Although the Orai channels are highly selective for Ca2+, Na+ was often used in the study of the conductivity of CRAC channels as Na+ can permeate at a much higher rate in the absence of Ca2+, (Prakriya and Lewis, 2006; Hogan et al., 2010), which makes it easier for better sampling in MD simulations. The position and the number of Na+ ions within the pore were calculated to observe the behavior of Na+ ions in the WT and the L210F mutant channels. The results showed that Na+ ions were mainly distributed in the upper part of the pore (Figures 5A,B). Three binding sites, residues E178, D182 and D184, were observed (Supplementary Figure S4), among which E178 was the most dominant one. Na+ ions permeated deeper in the mutant than in the WT (below E178 in the mutant and a little above E178 in the WT, Figures 5A,B), and the most frequent numbers of Na+ ions in this region were 7 and 9 for the WT and the mutant, respectively (Figures 5C,D). Therefore, it seems that the L210F mutation moderately modified the distribution of Na+ ions along the pore, causing more Na+ accumulation at the entrance of the pore and increasing the probability of ions passing through, which is consistent with the fact that the L210F mutant is constitutively open to cations. However, no spontaneous Na+ permeation was observed in our MD process, probably due to the extremely low conductivity of the L138F Orai1 (equals to the L210F dOrai here) mutant (Frischauf et al., 2017) and the lacking of a fully open structure.

FIGURE 5
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FIGURE 5. The distributions of Na+ and Cl in the pore of the channel. The isosurface of Na+ ion density in the WT (A) and the L210F mutant (B) channels. The number of Na+ ions and corresponding probability in the pore of the WT (C) and the L210F mutant (D) channels. The isosurface of Cl ion density in the WT (E) and the L210F mutant (F) channels. The number of Cl ions and corresponding probability in the pore of the WT (G) and the L210F mutant (H) channels. The isosurface of Na+ and Cl ion densities are shown in pink and yellow with isosurface values of 0.02 and 0.06, respectively. Only residues from W148 to D184 are shown with NewCartoon and colored by residue types for clarity. Blue, basic residues; red, acidic residues; green, polar residues; white, nonpolar residues. From residue W148 to D184 along the central axis of the pore, the number of Na+ and Cl ions within a cylinder of 10-Å radius were calculated using VMD for the last 200 ns of all three trajectories for each protein system.

Cl in the Pore

As previous studies showed anion-assisted cation permeation in the V174A Orai channel (also a constitutively open channel), (Dong et al., 2014), the position and number of Cl ions within the pore were calculated to analyze the behavior of Cl ions in the WT and the L210F mutant channels in our simulations as well. The results showed that Cl ions were mainly distributed in the intracellular region, specifically referring to the basic region including residue K163 and the residues below it (Figures 5E,F). The most frequent numbers of Cl ions were 16 and 15 in the WT and the mutant channels, respectively (Figures 5G,H), showing no appreciable difference. Previous molecular dynamics simulations reported that Cl ions in the basic region of the open V174A mutant can flow out to the extracellular side of the pore under electric field conditions, coordinating with Na+ ions in the pore to form an energetically more favorable cluster to help the influx of Na+ ions. (Dong et al., 2014). It seems that the mutation L210F does not alter the Cl occupation around the basic region or its role in assisting cation permeation.

Discussion

In this paper, based on the crystal structure of Drosophila melanogaster Orai, we investigated the detailed channel structures and the water and ion distributions for both the WT and the L210F mutant channels by using molecular dynamics simulations. The results revealed two small but essential conformational changes resulting from the L210F mutation. Firstly, an previously unobserved rotation of residue F210 initiated the channel opening in the L210F mutant. F210 in the mutant had larger outward rotation than L210 in the WT, resulting in the dilation of the basic region and the K163 gate. At the same time, a 20-degree (on average) counter-clockwise rotation of F171 in the hydrophobic gate occurred more frequently and allowed more hydration at the hydrophobic region, which can potentially lead to the opening of the hydrophobic gate. Collectively, the rotation of F210 and F171, leading to the opening of the two gates of the channel, may create a constitutively open L210F mutant. Therefore, our results may shed further light on the disease of myopathy caused by the L138F mutation in human Orai1, by providing insight into the detailed structure and activation mechanism of the L210F mutant.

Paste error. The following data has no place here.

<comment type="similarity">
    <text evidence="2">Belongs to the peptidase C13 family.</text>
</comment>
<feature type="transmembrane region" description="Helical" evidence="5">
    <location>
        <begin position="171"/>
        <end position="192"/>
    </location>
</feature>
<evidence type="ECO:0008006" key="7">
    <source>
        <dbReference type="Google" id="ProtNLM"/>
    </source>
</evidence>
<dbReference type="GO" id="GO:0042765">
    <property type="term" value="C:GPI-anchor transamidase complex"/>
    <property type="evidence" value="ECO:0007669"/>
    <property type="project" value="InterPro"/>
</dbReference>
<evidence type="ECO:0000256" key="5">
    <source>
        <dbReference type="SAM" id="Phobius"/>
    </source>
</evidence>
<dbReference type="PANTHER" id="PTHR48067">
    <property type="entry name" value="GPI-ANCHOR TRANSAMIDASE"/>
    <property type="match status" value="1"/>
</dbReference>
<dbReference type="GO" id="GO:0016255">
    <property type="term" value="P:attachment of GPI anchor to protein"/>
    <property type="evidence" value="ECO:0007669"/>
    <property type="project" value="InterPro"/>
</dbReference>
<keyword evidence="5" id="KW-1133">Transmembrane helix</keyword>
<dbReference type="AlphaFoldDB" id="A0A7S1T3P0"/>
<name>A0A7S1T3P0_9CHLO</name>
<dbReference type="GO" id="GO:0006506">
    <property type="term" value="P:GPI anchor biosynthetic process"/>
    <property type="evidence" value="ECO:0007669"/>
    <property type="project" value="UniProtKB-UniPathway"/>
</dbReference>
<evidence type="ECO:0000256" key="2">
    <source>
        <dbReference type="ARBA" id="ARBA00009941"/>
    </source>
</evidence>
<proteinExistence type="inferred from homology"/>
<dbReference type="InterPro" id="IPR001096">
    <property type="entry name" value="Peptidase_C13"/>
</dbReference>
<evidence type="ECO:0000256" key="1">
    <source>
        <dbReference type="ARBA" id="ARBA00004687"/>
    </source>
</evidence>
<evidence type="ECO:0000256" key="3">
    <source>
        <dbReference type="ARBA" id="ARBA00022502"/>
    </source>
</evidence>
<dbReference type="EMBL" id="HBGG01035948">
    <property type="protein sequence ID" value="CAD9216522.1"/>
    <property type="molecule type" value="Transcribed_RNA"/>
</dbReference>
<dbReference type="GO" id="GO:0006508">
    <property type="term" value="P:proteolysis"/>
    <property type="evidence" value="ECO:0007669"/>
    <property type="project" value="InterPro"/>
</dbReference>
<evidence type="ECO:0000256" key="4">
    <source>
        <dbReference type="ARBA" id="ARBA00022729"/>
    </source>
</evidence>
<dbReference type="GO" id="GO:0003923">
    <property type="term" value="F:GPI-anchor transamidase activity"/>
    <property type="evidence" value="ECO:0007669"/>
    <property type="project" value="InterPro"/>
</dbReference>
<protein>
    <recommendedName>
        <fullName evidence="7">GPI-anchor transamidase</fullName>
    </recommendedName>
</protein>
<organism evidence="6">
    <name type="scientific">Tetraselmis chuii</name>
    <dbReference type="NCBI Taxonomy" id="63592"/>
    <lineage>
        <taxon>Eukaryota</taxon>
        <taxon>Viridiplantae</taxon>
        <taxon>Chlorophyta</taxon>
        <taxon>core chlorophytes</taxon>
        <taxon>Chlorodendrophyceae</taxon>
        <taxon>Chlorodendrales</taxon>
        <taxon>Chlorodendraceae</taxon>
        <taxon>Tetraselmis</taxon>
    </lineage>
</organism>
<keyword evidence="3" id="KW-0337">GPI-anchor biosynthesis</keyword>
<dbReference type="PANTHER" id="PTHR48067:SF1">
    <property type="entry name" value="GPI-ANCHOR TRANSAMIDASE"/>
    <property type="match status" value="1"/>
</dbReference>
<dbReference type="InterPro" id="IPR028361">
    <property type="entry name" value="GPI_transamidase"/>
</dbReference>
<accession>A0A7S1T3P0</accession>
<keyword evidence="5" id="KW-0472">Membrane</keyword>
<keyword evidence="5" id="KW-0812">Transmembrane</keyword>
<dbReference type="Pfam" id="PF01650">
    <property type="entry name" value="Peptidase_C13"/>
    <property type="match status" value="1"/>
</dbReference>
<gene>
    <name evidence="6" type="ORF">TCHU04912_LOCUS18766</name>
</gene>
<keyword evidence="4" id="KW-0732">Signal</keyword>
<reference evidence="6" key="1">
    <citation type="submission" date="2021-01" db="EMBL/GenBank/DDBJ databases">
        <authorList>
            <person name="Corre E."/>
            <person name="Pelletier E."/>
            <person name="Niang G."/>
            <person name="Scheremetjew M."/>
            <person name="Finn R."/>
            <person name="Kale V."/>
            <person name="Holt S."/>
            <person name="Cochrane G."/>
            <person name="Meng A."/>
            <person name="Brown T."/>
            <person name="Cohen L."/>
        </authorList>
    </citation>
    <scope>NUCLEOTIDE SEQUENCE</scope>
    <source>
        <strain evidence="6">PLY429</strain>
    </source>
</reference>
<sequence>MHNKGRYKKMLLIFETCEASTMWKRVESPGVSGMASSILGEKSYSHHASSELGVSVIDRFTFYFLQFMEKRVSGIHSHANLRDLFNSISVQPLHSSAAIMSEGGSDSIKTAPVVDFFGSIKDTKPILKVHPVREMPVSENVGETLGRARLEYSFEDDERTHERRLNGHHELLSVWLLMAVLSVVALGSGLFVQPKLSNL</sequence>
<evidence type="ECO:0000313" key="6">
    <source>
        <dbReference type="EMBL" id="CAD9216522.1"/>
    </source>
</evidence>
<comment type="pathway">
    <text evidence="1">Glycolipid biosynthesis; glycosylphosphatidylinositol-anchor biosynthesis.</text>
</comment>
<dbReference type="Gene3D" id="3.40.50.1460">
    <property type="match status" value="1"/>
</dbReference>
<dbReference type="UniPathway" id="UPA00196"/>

This is the first time that the rotation of the residue 210 is characterized to be the key origin of the activation for the L210F mutant channel. In contrast to the WT L210 that has two equally distributed rotation angles, the mutant F210 showed a predominantly larger clockwise rotation, which leaves more room for the TM1 helices to expand outward, dilating the basic region and the K163 gate. The expansion of the basic region involved hydrophobic interactions between TM2 and TM1 in the same subunit, suggesting the important role of the transmembrane helix (TH) interaction network on the channel gating. Apparently, the regulation of the TH network may work in more than one way. In Frischauf’s work for another constitutively open H134A Orai1 mutant (equals to the H206A dOrai mutant), the regulation of the TH connectivity on the channel gating is shown in the disruption of hydrogen bonds between H134 on the TM2 and two residues on the TM1 (S93 and S97). (Frischauf et al., 2017). Notably, the L138F Orai1 mutant (equals to the L210F dOrai here) is also studied through molecular dynamics simulations in the same work, which showed that the enhanced hydrophobic contacts between TM2 and TM1 through L138F mutation trigger more flexibility of the pore, and then one water chain enters into the hydrophobic region and opens the pore. (Frischauf et al., 2017). These results are generally consistent with ours, both of which emphasize the importance of the hydrophobic interaction between TM2 and TM1 and water chain or hydration in the hydrophobic region. However, our results revealed a previously unnoticed rotation of residue 210, which may be the origin of the activation. Apart from the rotation of the residue 210, the rotation of F171 observed in our simulation, which was also reported to be required in other constitutively open channels V174A and F171Y in Yamashita’s work (Yamashita et al., 2017), may also be an important factor for gating.